A famous psychiatrist (Ty Adams) takes on the job of trying to cure patients at the Sedah State Hospital, run by its folksy doctor (Sam Delazo). All this takes a strange turn when a ...
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A famous psychiatrist (Ty Adams) takes on the job of trying to cure patients at the Sedah State Hospital, run by its folksy doctor (Sam Delazo). All this takes a strange turn when a mysterious patient (Satan, he calls himself) enters the Hospital seeking help. Or is it just help that he wants? Written by
Hell is mentioned 12 times. 1st 2 words are hell with an 0. Gehenna is also mentioned, this means Hell in Yiddish. Fire and heat are mentioned or shown 20 times. See more »
Do you believe in the Devil?
Of course I do, I work for him.
All right, well, if you could ask the Devil one question, what would it be?
It would be, why do the doctors around here insist on driving me crazier than the patients do?
Fine. I'd ask him why he spends all his time punishing sinners, that he's supposed to adore, to make a point to a God, that he's supposed to despise.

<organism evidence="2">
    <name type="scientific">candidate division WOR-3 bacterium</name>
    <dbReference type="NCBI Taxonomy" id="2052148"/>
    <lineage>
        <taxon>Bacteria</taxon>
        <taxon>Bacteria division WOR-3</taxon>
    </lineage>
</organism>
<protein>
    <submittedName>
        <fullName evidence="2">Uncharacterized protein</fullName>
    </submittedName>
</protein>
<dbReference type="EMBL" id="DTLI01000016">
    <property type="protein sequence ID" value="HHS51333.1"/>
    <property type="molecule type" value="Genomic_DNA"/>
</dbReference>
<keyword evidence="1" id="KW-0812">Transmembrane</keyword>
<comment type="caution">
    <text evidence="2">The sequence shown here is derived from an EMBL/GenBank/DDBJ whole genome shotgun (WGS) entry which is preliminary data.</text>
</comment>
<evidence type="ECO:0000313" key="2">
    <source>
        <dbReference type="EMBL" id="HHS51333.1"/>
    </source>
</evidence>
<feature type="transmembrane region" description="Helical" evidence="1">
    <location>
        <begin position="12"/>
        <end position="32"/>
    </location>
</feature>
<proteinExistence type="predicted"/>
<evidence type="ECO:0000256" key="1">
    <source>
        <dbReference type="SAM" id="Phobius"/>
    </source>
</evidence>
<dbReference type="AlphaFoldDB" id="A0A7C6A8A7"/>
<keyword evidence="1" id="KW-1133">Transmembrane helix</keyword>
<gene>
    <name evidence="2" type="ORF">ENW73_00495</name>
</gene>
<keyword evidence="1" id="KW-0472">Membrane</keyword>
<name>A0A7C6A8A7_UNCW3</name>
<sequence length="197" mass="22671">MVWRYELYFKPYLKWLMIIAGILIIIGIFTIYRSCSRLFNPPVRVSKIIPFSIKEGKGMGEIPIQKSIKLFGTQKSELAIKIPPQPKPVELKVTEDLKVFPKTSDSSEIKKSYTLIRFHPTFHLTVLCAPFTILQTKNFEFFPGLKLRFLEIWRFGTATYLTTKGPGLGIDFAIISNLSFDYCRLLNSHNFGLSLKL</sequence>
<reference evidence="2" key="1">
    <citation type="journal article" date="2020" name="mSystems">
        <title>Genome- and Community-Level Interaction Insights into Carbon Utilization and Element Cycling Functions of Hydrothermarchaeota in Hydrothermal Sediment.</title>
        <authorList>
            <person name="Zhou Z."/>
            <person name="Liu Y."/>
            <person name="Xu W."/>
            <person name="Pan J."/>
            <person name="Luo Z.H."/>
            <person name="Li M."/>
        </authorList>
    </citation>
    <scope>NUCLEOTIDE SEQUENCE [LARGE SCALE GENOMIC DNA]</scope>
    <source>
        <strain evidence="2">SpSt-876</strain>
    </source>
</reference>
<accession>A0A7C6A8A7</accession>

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Crazy as Hell is one of those films that comes from out of nowhere and makes you wonder why? I'm not talking about why was a film like this made or why was such a serious topic dealt with in this fashion, but just...why? It is one of those films that are misleading to viewers. Anyone who picked up that it is a horror film will be disappointed up until the last five minutes. But anyone who has decided that maybe it is a powerful drama with something prophetic to say can also kiss his or her thoughts away. Eriq La Salle of ER fame directs and co-stars in this thriller/drama/horror/suspense/whatever you want to call it film about a maverick psychiatrist named Ty Adams who is plagued with the guilt/fear/agony from the suicide of his schizophrenic seven year old daughter and the later death of his wife. Think Brining Out the Dead meets One Flew Over the Cuckoo's Nest. Ty is sent to a famous mental institution to allow a film crew to document his famous healing powers that seem almost godly. You see Ty is a man who is so sure of his craft that he believes that he can play God by curing patients instead of treating them. Then one day a tall, dark man who is glaze of passion in his eyes and an aura of discern in his presence checks himself into the hospital. The man is seemingly normal and perceptive in his state of life. He is a rational man who no cause for belief that he needs to even be in an institution. Upon entering Ty's office for the first time he claims that he is Satan looking to clear his mind of the misconceptions that he has been plagued with since the dawn of eternity. He is looking for a soul to help him clear his name and afford him as human again. In his godly state of mind, body and soul, Ty seems all but fit for this position. This is an abnormally humane film in that it doesn't choose sides and it doesn't become a battle of wits over who is the strong subconscious force in peoples lives. It truly is an original working of thoughts and ideas of not good versus evil, but body versus mind. Forget that it take place in a mental institution, that is simply a backdrop in which the main character fits into. This film has nothing to do with mental illness of how someone's ego got in the way of their living. It is not a film that is trying to preach either. It doesn't care about your religion or what faith you practice in. All that it cares about is what you are willing to believe in and to what point in time does the truth become untrue. This film may even run better as a satire than it will anything else. It simply wants to know, hey, what would you do if the devil showed up on your doorstep? Would you believe him? Would you slam the door in his face? And then why would you do it? It takes us on a journey through our own minds and allows us to sift through own state of belief. And then at the other end of the spectrum it is possible that this film is nothing more than one big joke. `I bet you were expecting more. Something like horns and a pointy tail?' Asks Satan. `That was all made up in the movies. I am a big seller at the box-office, at lest I hope I still am.' The Satan character is a very ironic presence because never once does he allow the audience to feel anything for him. We see him on screen, we listen to him talk and we feel his presence but never really know how to approach him. I guess that is what makes this film so intriguing. Has anyone ever seen God of the devil? More than likely not, so if he appeared in the flesh how would we cope with him as a human being when all we are taught about him is inhuman qualities. We see what can happen to a man who thinks he posses super human talent who comes face to face with a man who may actually posse such unearthly skill. And still Ty believes that he can saturate his suppressed inner turbulence and bring this thing back into reality because hey, there is no such thing as the devil right? What Crazy as Hell has to offer is not really funny nor is scary or chilling or anything of the kind. Emotions are twisted little games that play with the minds of people so it would be dangerous to fill this film with them. Faith is belief is wide in rage from being to being so why not give the viewer the opportunity to use their own digression? That is exactly what La Salle does. He allows the film to tangle its dirty web of secrets around what goes on a person's head. This is not a film that is mapped out and realises all the points where the audience should be scared or should be sad. This is a film that tells its story and does nothing else of the kind. Some may see brilliance prevail and others may not understand due to a biased outlook on life, this is not a narrow-minded film not is it a great cause for interpretation. This is a film that is what it is and if you get it great, if not, well maybe next time. The acting in this film is tremendously strong from both leads. Michael Beach as Ty never allows the audience's emotions to get tangled in with that of his character and gives us a questionable company as to whether he actually cares for his work or is just living on his reputation. La Salle gives what could be his best performance as Satan. He is creepy without being scary and he is admirable without being likable, truly the films greatest asset. But what started out as a compelling study of the human psychosis and how it reacts to the pressures of a human web of emotions becomes nothing more than unlawful thriller material. There is a breakdown, a chase, an unnatural event and then a supernatural event that leads the viewer directly to a headache. Possibly the most alluring aspect of the film was questioning how a situation like this could be resolved. I thought about it the entire film. I didn't know whether it would end in with a surprise, a bang, an ironic note or a standard return to normalcy. I started to recall what happened at the end of K-Pax and though of how it probably could/would end on the same level as that. But to my surprising I was left faced with one of the worst endings I have seen in a long time. There was no surprise, no conclusion, no wrap-up, not even a climax of any sort. It came fourth with a pathetic closing idea and then ending abruptly without explanation or means for cause. After watching this film and having time to think about it I am kind of stuck in the middle. I don't really know what to think. I can understand any praise that it has adorned but I would also be willing to except any criticism it receives as well. So make what you will of this film, love it, maybe even hate it, admire it and stupor over it but when watching it keep in mind, the devil doesn't have a social security number.